4D Imaging Radars
These radars use echo-locations and principle of time-of-flight measurement to capture the environment in 3D, and the time being the 4th dimension, gaining the information of speed of the oncoming or receding vehicle. 4D imaging radars have overcome the main challenge of resolution, as the current radars are of very low resolution compared to that of the resolution of camera and LiDARS. They are capable of capturing objects both in the elevation as well as in azimuth, and can classify objects in high-resolution, which in turn, boosts the capability of the radar system to solely localize the vehicle on its own.
Vayyar Imaging introduced an automotive 4D point cloud application – introduced for both in-vehicle passenger monitoring and environment sensing for ADAS features, it uses a single radar chip. This radar constructs a real-time, high-resolution 4D visualization of both, in-cabin and outside environment of the car. The single chip solution enables in-cabin features, such as seat-belt reminder, optimized airbag deployment, gesture control, child safety, driver monitoring, as well as exterior features, such as enhanced parking assistance, blind spot detection, cruise control, obstacle alerts, and lane switch assistance. It provides easy integration of the sensor into the existing automotive framework, thereby reducing the overall cost and number of sensors needed for the vehicle.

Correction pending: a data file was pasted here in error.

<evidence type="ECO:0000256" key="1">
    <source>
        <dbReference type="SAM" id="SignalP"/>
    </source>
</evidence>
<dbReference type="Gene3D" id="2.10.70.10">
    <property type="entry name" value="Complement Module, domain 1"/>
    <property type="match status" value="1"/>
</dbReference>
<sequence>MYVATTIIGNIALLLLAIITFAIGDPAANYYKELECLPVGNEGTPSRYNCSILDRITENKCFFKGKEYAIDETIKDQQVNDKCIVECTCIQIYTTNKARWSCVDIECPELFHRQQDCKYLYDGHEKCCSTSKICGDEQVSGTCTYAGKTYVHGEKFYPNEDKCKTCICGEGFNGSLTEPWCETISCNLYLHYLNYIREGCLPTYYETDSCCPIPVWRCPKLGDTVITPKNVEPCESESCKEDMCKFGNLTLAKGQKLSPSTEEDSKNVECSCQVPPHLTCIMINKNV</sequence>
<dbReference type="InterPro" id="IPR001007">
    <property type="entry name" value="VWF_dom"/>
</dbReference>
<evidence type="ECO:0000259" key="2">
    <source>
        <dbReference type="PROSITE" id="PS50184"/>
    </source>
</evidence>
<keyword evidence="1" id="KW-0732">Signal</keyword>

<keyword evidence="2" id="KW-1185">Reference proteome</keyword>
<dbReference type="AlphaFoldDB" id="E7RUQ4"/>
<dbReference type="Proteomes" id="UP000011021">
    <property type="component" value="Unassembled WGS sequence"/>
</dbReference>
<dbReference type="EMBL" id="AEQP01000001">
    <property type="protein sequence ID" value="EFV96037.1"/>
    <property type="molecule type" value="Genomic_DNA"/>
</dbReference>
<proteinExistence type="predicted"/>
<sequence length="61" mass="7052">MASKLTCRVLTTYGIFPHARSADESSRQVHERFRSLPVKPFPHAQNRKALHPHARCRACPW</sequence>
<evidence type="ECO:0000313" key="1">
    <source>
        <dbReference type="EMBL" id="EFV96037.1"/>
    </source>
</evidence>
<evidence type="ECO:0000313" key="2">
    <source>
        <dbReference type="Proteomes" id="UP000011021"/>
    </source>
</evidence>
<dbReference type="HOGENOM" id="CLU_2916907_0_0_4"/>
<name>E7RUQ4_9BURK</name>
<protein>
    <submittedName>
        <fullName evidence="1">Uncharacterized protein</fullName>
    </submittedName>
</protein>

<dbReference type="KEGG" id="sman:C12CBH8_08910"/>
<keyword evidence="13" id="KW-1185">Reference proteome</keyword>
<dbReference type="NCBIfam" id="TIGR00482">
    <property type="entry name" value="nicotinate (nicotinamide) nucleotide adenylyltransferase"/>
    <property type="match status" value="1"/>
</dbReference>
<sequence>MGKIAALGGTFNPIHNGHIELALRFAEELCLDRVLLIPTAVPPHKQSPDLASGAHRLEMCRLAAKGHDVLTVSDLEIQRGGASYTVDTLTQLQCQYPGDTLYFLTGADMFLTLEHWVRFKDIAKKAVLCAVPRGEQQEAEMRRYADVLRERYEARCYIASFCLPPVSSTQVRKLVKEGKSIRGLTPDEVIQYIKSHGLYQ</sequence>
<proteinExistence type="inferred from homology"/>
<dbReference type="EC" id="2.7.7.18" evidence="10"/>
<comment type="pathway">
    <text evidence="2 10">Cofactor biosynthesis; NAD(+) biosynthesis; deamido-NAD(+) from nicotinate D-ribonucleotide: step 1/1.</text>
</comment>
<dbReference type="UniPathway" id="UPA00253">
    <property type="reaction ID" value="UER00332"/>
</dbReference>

Arbe Robotics, specialized in robotics, claimed a breakthrough (in January 2019) in the autonomous vehicle’s radar sensor suite by presenting its 4D imaging radar. This radar could classify objects in elevation and azimuth in high-resolution and could potentially provide L4 autonomous driving capabilities with its high performance specifications of localizing the car and classifying objects on the map at 25 times per second. Smartmicro and Cognitive Pilot are among the key companies to have developed 4D imaging radars for autonomous driving capabilities.
Seeing the Non-Visible – Ground Penetrating Radars
Road Condition Detection
Primarily, low-resolution radars are used for oncoming vehicle detection and pedestrian detection. However, new technologies such as 4D radars and sub-terahertz radars enable high-resolution transmission of electromagnetic waves. These types of radars can not only detect pedestrians and other vehicles but also analyze road conditions. They can penetrate deep inside the road and create a map of the road’s sub-surface for enhancing the localization of the vehicle, or it can locate safe paths and maneuver through obstacles.